Jon Stewart's "Rally to Restore Sanity" was going to be big a few weeks ago when I tried to make a hotel reservation in Washington, DC and found that no hotel rooms in the city were available this weekend (I had decided to combine a trip to the rally with some other business).
On Saturday morning, I realized that the rally would indeed be something unprecedented; at 9 AM, the inbound Metro Red line train was jam packed with rallygoers at the third stop (Twinbrook), even though nothing was scheduled till 12 AM. By the sixth stop, the train was having difficulty getting its doors closed, leading to delays.
On the train, collective coping behaviors emerged from the unexpected mass intimacy. When we got to stations where one or two riders needed to get off, other riders squeezed aside to make sure they could emerge from the train. Later, above ground, the crowd would make a special effort to part for rallygoers in wheelchairs and parents with children in strollers. Police cars and ambulances drove through streets packed with people because somehow the crowd recognized a necessity.
This morning, reading the press accounts, I was dismayed to see that much of the "mainstream media" seemed to miscomprehend the Rally for Sanity by focusing on the show rather than the audience. Whether the rally was 215,000 people or 420,000 people, the media's mistake is akin to reporting that YouTube is a site for stupid pet trick videos. The best way to understand the Sanity Rally's significance, in fact, is to make the analogy that YouTube is to Fox (or CBS, for that matter) as the Rally for Sanity is to almost any previous political rally. Finally, crowdsourcing has come to the crowd.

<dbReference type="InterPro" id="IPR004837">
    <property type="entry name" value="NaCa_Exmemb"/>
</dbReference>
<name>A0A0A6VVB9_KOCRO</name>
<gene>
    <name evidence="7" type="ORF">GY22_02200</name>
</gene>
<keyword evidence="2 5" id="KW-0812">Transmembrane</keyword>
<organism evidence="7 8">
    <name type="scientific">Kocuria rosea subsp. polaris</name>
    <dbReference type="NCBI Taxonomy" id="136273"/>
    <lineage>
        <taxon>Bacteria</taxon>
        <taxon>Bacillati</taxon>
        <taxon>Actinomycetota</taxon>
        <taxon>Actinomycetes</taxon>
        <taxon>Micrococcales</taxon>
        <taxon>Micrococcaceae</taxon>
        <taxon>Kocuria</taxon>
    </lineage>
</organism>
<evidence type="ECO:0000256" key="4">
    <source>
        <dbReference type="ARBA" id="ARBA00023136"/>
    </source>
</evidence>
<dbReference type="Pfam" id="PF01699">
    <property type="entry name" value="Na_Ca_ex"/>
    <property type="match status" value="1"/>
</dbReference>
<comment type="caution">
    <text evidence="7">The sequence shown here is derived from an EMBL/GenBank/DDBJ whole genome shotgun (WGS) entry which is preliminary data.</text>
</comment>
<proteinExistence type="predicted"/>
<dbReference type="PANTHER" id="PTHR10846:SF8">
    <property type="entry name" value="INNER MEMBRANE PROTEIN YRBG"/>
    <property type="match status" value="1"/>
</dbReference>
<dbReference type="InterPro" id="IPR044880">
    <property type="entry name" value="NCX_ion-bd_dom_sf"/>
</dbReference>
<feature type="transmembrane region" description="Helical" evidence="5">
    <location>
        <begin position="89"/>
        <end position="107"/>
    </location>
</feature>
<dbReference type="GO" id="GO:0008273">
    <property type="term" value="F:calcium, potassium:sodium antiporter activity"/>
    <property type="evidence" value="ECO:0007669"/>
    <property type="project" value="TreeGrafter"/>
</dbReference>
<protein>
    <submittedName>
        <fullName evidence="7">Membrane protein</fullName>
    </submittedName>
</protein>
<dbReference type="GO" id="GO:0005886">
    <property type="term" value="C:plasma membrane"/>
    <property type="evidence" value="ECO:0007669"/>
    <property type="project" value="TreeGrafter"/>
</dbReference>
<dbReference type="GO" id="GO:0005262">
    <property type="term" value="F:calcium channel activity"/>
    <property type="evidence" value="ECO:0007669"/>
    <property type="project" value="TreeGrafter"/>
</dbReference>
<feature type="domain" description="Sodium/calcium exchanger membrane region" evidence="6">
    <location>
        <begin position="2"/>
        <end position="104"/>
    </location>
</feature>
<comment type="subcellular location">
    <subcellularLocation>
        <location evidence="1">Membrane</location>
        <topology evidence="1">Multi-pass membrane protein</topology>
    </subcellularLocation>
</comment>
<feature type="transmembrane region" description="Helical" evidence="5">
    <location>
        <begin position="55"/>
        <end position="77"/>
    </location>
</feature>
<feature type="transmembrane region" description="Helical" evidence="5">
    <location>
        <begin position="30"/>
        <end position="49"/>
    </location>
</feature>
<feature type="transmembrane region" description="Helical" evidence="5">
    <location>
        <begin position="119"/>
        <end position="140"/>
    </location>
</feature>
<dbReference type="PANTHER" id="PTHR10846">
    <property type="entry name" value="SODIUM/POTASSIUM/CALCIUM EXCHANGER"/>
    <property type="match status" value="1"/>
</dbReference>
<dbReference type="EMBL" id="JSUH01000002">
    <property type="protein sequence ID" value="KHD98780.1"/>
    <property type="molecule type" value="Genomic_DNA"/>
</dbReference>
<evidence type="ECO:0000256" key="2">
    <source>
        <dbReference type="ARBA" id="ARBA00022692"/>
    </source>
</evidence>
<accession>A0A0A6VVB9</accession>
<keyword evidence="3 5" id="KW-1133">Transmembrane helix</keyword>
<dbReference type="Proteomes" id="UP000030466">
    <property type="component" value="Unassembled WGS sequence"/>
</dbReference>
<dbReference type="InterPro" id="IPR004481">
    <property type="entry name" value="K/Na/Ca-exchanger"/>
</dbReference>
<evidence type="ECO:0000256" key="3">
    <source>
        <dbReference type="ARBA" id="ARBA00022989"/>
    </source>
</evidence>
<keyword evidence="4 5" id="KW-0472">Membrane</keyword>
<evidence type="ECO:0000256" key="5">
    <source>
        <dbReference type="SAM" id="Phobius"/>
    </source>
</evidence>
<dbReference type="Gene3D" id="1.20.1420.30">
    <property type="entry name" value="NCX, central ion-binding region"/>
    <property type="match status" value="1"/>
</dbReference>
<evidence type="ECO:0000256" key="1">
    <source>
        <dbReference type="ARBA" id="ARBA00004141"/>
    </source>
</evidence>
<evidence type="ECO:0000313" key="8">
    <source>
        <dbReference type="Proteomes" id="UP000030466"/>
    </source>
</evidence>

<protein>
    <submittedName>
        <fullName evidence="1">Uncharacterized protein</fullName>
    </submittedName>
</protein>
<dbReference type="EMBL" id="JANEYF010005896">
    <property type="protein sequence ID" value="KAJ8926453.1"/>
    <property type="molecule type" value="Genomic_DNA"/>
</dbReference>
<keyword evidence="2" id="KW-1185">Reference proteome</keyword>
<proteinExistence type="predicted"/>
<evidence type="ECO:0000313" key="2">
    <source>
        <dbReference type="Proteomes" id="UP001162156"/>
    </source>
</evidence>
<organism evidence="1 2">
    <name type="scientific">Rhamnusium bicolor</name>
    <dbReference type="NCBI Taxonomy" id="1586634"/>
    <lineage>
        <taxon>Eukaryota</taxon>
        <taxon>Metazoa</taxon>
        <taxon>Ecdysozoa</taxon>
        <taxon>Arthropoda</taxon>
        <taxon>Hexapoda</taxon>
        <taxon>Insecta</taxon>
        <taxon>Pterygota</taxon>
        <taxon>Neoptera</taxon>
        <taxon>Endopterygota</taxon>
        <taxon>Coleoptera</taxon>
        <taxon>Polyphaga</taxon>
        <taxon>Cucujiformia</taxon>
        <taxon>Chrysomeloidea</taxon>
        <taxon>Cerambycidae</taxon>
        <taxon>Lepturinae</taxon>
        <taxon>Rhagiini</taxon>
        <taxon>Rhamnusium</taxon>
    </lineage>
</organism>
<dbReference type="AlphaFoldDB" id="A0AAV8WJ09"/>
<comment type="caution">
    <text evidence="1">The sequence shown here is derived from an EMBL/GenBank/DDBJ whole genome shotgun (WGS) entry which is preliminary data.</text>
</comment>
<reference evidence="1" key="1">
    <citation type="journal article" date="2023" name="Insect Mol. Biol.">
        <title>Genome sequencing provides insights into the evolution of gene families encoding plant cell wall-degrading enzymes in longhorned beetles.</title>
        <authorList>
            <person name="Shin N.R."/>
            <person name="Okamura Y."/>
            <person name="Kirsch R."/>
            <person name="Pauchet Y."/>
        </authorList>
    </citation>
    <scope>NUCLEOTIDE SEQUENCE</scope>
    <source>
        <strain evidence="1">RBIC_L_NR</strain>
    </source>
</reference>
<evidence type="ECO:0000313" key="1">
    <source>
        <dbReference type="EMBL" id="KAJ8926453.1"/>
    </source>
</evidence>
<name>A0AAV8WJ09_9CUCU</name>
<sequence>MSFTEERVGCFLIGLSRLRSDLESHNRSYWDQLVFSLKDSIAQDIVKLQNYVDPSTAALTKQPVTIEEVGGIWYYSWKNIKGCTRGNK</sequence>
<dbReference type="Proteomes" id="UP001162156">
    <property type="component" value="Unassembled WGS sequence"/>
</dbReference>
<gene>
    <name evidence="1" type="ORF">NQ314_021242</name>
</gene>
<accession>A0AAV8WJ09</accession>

Nonetheless, when Jon Stewart began to speak at the end of the rally, the crowd suddenly became quiet and strained to hear. "These are hard times, not end times" we heard. There was something about the miracle of the Lincoln Tunnel, where cars strain to get through, merging from 20 lines or so down to two, and it somehow works even though the people in one car might be totally different from the people in the next car, the traffic moves forward concession by sensible concession, and sometimes the light at the end of the tunnel isn't the promised land, it's New Jersey.
But we didn't need Jon Stewart to tell us that, we had discovered that by being pressed together in a massive crowd, and by learning how to get around anyway.